In other speeches, Trump used words like "disappointment," and a "nightmare." He has cited Scalia and Justice Clarence Thomas as his favorites.
With that template, the new president has publicly named 21 individuals-- all but one a state or federal judge-- from whom he has vowed to select his Supreme Court nominee. Trump has promised that person will be a reliable conservative, someone opposed to abortion rights and "very pro-Second Amendment."
The Chief Justice of the United States-- that's the official title-- has administrative control over the entire federal judiciary and the 866 or so appeal and district court judges, along with bankruptcy and magistrate judges. So filling those little-noticed vacancies with conservatives in the Trump mold would ostensibly have the greatest influence on the broader rule of law.
"These are the courts that actually decide the vast majority of litigation in the United States," Thomas Dupree, a former Bush 43 Justice Department official, and a top appellate attorney. "So when we look ahead to the next four, possibly eight years, President Trump is going to have a massive impact on the judiciary."
Those judges would tackle day-to-day issues like executive power, immigration, environment, and criminal procedure-- and of course hot-button social issues like abortion, marriage equality, and legalizing marijuana.
And since the Supreme Court only takes up about one-percent of the appeals presented to them for full review, the lower courts will largely determine whether significant parts of the Trump agenda survive judicial scrutiny. And since the high court gets the final word-- the president can only hope Roberts-- and Kennedy to some extent-- stick with fellow conservatives.
Some liberal activists hold out tenuous hope Roberts takes a more active role as a "swing" vote-- now occupied almost exclusively by Kennedy-- but there is little immediate evidence he will drift left with abandon. Roberts wrote the dissent last year when the court struck down state laws banning same-sex marriage. He said the 5-4 majority's conclusion-- authored by Kennedy-- of a nationwide right guaranteed by equal protection and due process, was misguided.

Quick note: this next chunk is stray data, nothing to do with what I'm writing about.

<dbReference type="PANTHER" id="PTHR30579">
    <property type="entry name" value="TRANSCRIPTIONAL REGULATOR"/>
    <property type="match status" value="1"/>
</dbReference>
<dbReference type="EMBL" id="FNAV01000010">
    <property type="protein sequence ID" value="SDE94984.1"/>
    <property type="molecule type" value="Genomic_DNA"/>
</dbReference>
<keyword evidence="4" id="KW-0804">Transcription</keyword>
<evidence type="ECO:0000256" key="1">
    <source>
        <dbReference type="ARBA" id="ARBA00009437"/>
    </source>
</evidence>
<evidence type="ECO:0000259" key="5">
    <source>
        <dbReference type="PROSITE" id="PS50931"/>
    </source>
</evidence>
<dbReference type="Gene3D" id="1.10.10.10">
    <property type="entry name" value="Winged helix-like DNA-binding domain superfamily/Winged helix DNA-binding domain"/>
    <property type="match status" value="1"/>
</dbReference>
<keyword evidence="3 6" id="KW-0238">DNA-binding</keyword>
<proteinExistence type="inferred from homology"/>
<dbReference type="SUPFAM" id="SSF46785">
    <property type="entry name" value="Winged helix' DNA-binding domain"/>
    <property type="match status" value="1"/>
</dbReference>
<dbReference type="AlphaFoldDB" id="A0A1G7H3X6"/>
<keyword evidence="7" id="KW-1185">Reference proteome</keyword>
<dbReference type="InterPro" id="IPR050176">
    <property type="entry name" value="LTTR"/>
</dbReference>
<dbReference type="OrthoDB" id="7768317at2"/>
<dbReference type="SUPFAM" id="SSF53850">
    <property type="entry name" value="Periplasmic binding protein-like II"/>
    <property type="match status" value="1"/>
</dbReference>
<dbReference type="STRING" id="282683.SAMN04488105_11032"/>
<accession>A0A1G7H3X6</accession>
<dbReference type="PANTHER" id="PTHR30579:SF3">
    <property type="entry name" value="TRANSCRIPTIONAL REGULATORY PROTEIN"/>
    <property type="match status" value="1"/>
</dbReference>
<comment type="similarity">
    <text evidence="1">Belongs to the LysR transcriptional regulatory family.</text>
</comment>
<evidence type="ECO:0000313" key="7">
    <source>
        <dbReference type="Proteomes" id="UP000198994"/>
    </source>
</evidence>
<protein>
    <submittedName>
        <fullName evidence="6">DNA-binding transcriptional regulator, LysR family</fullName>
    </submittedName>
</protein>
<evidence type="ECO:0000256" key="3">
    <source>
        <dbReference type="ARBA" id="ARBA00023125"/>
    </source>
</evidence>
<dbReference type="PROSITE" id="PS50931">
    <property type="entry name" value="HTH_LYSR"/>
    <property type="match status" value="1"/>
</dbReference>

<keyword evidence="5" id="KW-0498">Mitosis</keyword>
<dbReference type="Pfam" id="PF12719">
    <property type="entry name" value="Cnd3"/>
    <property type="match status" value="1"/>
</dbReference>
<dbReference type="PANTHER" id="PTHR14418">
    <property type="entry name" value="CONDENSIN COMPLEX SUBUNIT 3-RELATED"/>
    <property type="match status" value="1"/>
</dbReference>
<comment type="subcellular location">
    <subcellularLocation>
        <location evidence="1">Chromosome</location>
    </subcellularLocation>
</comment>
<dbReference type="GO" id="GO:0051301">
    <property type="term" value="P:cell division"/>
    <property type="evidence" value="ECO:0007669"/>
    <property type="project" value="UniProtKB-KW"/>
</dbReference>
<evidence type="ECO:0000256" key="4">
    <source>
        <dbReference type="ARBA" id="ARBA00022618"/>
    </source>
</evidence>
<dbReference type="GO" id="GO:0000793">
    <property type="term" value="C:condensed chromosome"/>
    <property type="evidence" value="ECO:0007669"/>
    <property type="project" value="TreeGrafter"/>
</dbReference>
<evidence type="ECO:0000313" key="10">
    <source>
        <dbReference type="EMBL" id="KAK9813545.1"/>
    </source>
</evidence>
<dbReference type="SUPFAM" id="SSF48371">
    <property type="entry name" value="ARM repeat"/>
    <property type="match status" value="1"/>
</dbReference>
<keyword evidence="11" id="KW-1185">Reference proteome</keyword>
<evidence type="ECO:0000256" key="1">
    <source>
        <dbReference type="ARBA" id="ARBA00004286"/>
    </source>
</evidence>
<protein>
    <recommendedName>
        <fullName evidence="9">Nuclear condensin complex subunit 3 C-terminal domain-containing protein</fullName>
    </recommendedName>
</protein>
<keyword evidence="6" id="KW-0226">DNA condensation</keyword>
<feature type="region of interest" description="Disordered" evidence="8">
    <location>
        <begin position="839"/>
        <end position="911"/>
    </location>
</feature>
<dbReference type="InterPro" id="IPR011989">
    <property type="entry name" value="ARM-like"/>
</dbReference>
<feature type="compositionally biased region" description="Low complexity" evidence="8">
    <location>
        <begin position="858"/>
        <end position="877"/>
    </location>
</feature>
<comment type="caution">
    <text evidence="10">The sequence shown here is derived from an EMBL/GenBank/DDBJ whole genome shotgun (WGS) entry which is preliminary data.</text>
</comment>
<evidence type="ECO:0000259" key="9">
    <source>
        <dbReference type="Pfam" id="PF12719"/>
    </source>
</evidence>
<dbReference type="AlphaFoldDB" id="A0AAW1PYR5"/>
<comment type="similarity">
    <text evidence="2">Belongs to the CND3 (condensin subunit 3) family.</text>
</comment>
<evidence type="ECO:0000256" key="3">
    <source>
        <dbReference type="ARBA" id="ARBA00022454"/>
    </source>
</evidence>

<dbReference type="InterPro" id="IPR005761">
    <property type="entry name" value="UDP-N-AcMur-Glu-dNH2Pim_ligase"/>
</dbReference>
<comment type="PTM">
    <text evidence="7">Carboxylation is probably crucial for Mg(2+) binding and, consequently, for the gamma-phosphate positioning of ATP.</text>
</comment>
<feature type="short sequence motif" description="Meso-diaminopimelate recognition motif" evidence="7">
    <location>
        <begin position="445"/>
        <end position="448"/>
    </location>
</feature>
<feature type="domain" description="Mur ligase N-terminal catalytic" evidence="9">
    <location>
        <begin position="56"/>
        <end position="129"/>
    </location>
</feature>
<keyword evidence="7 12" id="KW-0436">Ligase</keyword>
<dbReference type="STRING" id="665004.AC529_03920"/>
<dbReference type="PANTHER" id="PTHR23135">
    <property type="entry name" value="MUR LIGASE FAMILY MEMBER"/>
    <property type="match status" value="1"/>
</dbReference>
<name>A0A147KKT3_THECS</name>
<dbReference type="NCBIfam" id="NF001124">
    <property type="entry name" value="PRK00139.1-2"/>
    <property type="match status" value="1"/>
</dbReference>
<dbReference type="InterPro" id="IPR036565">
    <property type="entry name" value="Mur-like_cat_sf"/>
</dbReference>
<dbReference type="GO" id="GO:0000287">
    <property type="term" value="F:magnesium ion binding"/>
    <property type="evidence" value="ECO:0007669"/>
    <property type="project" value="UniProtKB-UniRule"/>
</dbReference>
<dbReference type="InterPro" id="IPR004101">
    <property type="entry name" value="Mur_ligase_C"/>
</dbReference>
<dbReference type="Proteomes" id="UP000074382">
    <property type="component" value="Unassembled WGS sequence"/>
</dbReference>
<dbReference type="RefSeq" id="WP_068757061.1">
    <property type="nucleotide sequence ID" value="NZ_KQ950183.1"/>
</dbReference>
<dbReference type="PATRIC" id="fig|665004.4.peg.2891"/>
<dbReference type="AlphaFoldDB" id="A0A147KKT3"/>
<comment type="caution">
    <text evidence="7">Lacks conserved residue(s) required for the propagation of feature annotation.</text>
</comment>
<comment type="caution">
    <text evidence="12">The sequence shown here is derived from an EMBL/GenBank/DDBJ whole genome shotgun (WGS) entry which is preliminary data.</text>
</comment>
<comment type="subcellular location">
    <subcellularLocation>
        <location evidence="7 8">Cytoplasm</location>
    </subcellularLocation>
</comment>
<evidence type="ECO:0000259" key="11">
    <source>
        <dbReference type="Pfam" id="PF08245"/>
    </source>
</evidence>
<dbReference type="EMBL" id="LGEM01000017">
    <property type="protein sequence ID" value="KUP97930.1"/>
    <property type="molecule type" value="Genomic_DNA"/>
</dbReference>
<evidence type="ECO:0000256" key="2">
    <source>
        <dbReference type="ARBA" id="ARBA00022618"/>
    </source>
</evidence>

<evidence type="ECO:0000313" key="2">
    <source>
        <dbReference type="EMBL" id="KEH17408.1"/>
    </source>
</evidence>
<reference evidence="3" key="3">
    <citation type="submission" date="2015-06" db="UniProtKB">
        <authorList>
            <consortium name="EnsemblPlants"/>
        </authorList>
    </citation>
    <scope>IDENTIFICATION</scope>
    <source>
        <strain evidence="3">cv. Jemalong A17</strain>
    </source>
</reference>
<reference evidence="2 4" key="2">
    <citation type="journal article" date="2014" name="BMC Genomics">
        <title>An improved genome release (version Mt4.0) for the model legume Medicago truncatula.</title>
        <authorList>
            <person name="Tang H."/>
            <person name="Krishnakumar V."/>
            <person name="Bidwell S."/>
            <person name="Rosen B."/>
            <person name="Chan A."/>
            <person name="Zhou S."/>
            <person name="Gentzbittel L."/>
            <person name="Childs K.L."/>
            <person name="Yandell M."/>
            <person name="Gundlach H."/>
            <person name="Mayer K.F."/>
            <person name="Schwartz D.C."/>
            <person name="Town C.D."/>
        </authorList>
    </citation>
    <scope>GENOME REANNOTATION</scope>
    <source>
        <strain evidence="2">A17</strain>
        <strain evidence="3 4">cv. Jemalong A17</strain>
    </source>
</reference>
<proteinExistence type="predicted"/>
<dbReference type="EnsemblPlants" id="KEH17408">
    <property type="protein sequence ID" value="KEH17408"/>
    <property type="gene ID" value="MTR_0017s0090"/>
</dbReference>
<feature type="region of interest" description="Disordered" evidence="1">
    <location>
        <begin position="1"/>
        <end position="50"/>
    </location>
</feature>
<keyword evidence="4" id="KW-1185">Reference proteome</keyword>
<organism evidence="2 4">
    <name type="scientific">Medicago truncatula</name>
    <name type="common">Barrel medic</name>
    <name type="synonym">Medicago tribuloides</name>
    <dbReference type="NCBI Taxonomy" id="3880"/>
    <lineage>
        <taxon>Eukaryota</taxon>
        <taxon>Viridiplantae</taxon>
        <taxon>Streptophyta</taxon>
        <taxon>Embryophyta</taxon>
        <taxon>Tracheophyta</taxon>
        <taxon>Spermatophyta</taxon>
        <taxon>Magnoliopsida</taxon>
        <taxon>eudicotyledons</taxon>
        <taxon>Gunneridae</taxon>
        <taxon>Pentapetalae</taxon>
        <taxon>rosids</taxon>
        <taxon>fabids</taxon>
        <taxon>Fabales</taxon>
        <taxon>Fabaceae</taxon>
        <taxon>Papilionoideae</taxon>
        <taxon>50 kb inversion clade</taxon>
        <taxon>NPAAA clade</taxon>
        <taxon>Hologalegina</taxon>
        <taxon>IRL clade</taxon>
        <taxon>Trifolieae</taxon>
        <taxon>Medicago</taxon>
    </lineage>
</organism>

In language many social conservatives applauded, Roberts said the opinion was about political will, not legal judgment.
“The court invalidates the marriage laws of more than half the states and orders the transformation of a social institution that has formed the basis of human society for millennia," he said. "Just who do we think we are?"
This past spring he was firmly in the conservative camp in two high-profile cases: on the losing side when Texas' restrictions on abortion clinic access were tossed out as overly burdensome to women seeking the procedure; and prevailing when President Obama's executive action on immigration was blocked from going into effect.
Ten days before Scalia's death in February, Roberts was unusually candid making the case courts should have a limited role, resisting the temptation to be the final arbiter of issues great and small.
And he offered a prescient warning of sorts of the effects a partisan fight over filling the pending and future Supreme Court vacancies can have.
"We don't work as Democrats or Republicans, and I think it's a very unfortunate perception that the public might get from the confirmation process," he said. "When you have a sharply political divisive hearing process, it increases the danger that whoever comes out of it will be viewed in those terms," he said.
Then Roberts indirectly addressed suggestions then roiling in the presidential primaries that he and the court were engaging in "judicial activism'-- the ultimate dis.
"If we uphold a particular political decision, that remains the decision of the political branches, and the fact that it may lead to criticism of us is often a mistake," he said. "We do have to be above or apart from the criticism because we, of course, make unpopular decisions-- very unpopular decisions."